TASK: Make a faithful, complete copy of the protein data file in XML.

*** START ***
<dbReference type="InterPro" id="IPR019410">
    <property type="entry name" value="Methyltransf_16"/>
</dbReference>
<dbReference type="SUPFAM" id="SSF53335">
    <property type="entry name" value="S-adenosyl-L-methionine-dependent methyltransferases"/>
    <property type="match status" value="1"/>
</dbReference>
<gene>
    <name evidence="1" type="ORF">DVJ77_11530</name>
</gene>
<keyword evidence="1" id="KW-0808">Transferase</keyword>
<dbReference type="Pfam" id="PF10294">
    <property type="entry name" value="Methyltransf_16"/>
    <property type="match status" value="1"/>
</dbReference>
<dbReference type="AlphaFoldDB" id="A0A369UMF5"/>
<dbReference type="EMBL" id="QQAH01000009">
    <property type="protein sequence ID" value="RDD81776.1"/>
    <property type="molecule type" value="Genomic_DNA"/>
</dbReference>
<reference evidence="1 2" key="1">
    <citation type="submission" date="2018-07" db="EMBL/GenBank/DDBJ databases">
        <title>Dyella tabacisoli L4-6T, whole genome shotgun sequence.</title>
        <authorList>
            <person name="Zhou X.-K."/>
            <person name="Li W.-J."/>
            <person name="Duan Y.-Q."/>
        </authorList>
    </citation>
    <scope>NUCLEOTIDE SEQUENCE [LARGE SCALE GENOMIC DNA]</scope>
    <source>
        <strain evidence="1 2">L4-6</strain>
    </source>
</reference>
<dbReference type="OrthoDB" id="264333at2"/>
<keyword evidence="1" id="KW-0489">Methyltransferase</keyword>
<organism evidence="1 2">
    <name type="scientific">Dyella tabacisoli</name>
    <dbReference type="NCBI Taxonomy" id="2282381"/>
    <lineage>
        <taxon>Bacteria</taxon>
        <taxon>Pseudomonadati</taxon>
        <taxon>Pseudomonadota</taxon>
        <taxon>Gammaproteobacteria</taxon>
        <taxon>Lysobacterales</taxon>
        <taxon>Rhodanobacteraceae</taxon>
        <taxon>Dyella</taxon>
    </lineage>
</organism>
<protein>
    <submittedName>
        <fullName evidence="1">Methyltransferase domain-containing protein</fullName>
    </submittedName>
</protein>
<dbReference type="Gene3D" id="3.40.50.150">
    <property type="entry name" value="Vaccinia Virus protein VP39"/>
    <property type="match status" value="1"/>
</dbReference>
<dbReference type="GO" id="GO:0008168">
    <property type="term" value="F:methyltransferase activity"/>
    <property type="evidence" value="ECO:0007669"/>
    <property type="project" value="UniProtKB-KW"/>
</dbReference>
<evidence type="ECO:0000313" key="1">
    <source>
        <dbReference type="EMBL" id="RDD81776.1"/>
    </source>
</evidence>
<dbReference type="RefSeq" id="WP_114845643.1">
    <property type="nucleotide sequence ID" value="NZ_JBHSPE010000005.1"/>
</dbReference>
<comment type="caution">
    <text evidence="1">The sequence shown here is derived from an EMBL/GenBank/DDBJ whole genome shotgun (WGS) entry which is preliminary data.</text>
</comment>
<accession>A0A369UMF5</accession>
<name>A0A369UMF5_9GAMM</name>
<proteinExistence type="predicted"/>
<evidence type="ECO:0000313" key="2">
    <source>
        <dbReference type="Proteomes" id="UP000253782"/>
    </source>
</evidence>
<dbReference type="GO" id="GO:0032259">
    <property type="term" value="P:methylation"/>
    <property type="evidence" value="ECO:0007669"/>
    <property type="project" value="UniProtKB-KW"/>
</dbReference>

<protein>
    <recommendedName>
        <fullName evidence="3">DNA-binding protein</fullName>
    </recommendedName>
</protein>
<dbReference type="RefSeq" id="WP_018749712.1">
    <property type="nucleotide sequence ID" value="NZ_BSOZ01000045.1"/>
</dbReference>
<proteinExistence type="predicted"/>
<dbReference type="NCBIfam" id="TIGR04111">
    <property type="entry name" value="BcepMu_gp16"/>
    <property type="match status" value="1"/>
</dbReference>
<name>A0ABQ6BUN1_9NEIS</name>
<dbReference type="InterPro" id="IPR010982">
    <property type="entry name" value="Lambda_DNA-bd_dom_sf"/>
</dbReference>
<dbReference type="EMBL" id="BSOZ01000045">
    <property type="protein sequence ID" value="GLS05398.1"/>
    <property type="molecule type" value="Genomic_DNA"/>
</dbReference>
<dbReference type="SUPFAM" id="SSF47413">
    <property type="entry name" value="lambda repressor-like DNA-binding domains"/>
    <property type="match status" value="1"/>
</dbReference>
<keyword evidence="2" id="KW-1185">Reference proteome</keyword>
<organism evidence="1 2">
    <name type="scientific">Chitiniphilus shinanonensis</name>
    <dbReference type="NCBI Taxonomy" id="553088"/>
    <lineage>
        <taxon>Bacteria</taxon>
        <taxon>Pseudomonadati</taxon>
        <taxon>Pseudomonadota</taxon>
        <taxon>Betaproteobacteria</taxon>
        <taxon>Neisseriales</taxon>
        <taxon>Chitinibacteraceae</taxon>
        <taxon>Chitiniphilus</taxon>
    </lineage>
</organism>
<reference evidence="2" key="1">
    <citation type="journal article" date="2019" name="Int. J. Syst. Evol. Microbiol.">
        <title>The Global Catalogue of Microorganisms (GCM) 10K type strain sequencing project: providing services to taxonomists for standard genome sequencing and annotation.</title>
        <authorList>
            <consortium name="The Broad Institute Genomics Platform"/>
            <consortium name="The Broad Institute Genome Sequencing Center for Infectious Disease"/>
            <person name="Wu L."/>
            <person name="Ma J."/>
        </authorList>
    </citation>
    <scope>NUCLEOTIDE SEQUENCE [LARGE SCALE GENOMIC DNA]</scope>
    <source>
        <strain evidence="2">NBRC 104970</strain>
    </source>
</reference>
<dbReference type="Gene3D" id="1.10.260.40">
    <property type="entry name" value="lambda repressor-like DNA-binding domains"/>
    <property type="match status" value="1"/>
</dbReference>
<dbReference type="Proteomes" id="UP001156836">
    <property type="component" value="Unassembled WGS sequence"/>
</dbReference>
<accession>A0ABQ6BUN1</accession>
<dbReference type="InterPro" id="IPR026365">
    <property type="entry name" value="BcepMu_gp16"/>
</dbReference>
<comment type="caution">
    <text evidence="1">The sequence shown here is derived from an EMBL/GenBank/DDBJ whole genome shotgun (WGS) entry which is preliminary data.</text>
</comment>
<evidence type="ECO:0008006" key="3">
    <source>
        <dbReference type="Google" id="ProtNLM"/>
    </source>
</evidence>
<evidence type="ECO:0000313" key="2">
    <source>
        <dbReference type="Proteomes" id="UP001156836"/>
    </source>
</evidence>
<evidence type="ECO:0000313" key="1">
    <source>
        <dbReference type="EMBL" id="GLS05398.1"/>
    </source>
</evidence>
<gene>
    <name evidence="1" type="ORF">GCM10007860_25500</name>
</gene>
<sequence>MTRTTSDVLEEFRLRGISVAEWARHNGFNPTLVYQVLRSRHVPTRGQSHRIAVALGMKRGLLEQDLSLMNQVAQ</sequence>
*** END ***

<dbReference type="InterPro" id="IPR019410">
    <property type="entry name" value="Methyltransf_16"/>
</dbReference>
<dbReference type="SUPFAM" id="SSF53335">
    <property type="entry name" value="S-adenosyl-L-methionine-dependent methyltransferases"/>
    <property type="match status" value="1"/>
</dbReference>
<gene>
    <name evidence="1" type="ORF">DVJ77_11530</name>
</gene>
<keyword evidence="1" id="KW-0808">Transferase</keyword>
<dbReference type="Pfam" id="PF10294">
    <property type="entry name" value="Methyltransf_16"/>
    <property type="match status" value="1"/>
</dbReference>
<dbReference type="AlphaFoldDB" id="A0A369UMF5"/>
<dbReference type="EMBL" id="QQAH01000009">
    <property type="protein sequence ID" value="RDD81776.1"/>
    <property type="molecule type" value="Genomic_DNA"/>
</dbReference>
<reference evidence="1 2" key="1">
    <citation type="submission" date="2018-07" db="EMBL/GenBank/DDBJ databases">
        <title>Dyella tabacisoli L4-6T, whole genome shotgun sequence.</title>
        <authorList>
            <person name="Zhou X.-K."/>
            <person name="Li W.-J."/>
            <person name="Duan Y.-Q."/>
        </authorList>
    </citation>
    <scope>NUCLEOTIDE SEQUENCE [LARGE SCALE GENOMIC DNA]</scope>
    <source>
        <strain evidence="1 2">L4-6</strain>
    </source>
</reference>
<dbReference type="OrthoDB" id="264333at2"/>
<keyword evidence="1" id="KW-0489">Methyltransferase</keyword>
<organism evidence="1 2">
    <name type="scientific">Dyella tabacisoli</name>
    <dbReference type="NCBI Taxonomy" id="2282381"/>
    <lineage>
        <taxon>Bacteria</taxon>
        <taxon>Pseudomonadati</taxon>
        <taxon>Pseudomonadota</taxon>
        <taxon>Gammaproteobacteria</taxon>
        <taxon>Lysobacterales</taxon>
        <taxon>Rhodanobacteraceae</taxon>
        <taxon>Dyella</taxon>
    </lineage>
</organism>
<protein>
    <submittedName>
        <fullName evidence="1">Methyltransferase domain-containing protein</fullName>
    </submittedName>
</protein>
<dbReference type="Gene3D" id="3.40.50.150">
    <property type="entry name" value="Vaccinia Virus protein VP39"/>
    <property type="match status" value="1"/>
</dbReference>
<dbReference type="GO" id="GO:0008168">
    <property type="term" value="F:methyltransferase activity"/>
    <property type="evidence" value="ECO:0007669"/>
    <property type="project" value="UniProtKB-KW"/>
</dbReference>
<evidence type="ECO:0000313" key="1">
    <source>
        <dbReference type="EMBL" id="RDD81776.1"/>
    </source>
</evidence>
<dbReference type="RefSeq" id="WP_114845643.1">
    <property type="nucleotide sequence ID" value="NZ_JBHSPE010000005.1"/>
</dbReference>
<comment type="caution">
    <text evidence="1">The sequence shown here is derived from an EMBL/GenBank/DDBJ whole genome shotgun (WGS) entry which is preliminary data.</text>
</comment>
<accession>A0A369UMF5</accession>
<name>A0A369UMF5_9GAMM</name>
<proteinExistence type="predicted"/>
<evidence type="ECO:0000313" key="2">
    <source>
        <dbReference type="Proteomes" id="UP000253782"/>
    </source>
</evidence>
<dbReference type="GO" id="GO:0032259">
    <property type="term" value="P:methylation"/>
    <property type="evidence" value="ECO:0007669"/>
    <property type="project" value="UniProtKB-KW"/>
</dbReference>

<protein>
    <recommendedName>
        <fullName evidence="3">DNA-binding protein</fullName>
    </recommendedName>
</protein>
<dbReference type="RefSeq" id="WP_018749712.1">
    <property type="nucleotide sequence ID" value="NZ_BSOZ01000045.1"/>
</dbReference>
<proteinExistence type="predicted"/>
<dbReference type="NCBIfam" id="TIGR04111">
    <property type="entry name" value="BcepMu_gp16"/>
    <property type="match status" value="1"/>
</dbReference>
<name>A0ABQ6BUN1_9NEIS</name>
<dbReference type="InterPro" id="IPR010982">
    <property type="entry name" value="Lambda_DNA-bd_dom_sf"/>
</dbReference>
<dbReference type="EMBL" id="BSOZ01000045">
    <property type="protein sequence ID" value="GLS05398.1"/>
    <property type="molecule type" value="Genomic_DNA"/>
</dbReference>
<dbReference type="SUPFAM" id="SSF47413">
    <property type="entry name" value="lambda repressor-like DNA-binding domains"/>
    <property type="match status" value="1"/>
</dbReference>
<keyword evidence="2" id="KW-1185">Reference proteome</keyword>
<organism evidence="1 2">
    <name type="scientific">Chitiniphilus shinanonensis</name>
    <dbReference type="NCBI Taxonomy" id="553088"/>
    <lineage>
        <taxon>Bacteria</taxon>
        <taxon>Pseudomonadati</taxon>
        <taxon>Pseudomonadota</taxon>
        <taxon>Betaproteobacteria</taxon>
        <taxon>Neisseriales</taxon>
        <taxon>Chitinibacteraceae</taxon>
        <taxon>Chitiniphilus</taxon>
    </lineage>
</organism>
<reference evidence="2" key="1">
    <citation type="journal article" date="2019" name="Int. J. Syst. Evol. Microbiol.">
        <title>The Global Catalogue of Microorganisms (GCM) 10K type strain sequencing project: providing services to taxonomists for standard genome sequencing and annotation.</title>
        <authorList>
            <consortium name="The Broad Institute Genomics Platform"/>
            <consortium name="The Broad Institute Genome Sequencing Center for Infectious Disease"/>
            <person name="Wu L."/>
            <person name="Ma J."/>
        </authorList>
    </citation>
    <scope>NUCLEOTIDE SEQUENCE [LARGE SCALE GENOMIC DNA]</scope>
    <source>
        <strain evidence="2">NBRC 104970</strain>
    </source>
</reference>
<dbReference type="Gene3D" id="1.10.260.40">
    <property type="entry name" value="lambda repressor-like DNA-binding domains"/>
    <property type="match status" value="1"/>
</dbReference>
<dbReference type="Proteomes" id="UP001156836">
    <property type="component" value="Unassembled WGS sequence"/>
</dbReference>
<accession>A0ABQ6BUN1</accession>
<dbReference type="InterPro" id="IPR026365">
    <property type="entry name" value="BcepMu_gp16"/>
</dbReference>
<comment type="caution">
    <text evidence="1">The sequence shown here is derived from an EMBL/GenBank/DDBJ whole genome shotgun (WGS) entry which is preliminary data.</text>
</comment>
<evidence type="ECO:0008006" key="3">
    <source>
        <dbReference type="Google" id="ProtNLM"/>
    </source>
</evidence>
<evidence type="ECO:0000313" key="2">
    <source>
        <dbReference type="Proteomes" id="UP001156836"/>
    </source>
</evidence>
<evidence type="ECO:0000313" key="1">
    <source>
        <dbReference type="EMBL" id="GLS05398.1"/>
    </source>
</evidence>
<gene>
    <name evidence="1" type="ORF">GCM10007860_25500</name>
</gene>
<sequence>MTRTTSDVLEEFRLRGISVAEWARHNGFNPTLVYQVLRSRHVPTRGQSHRIAVALGMKRGLLEQDLSLMNQVAQ</sequence>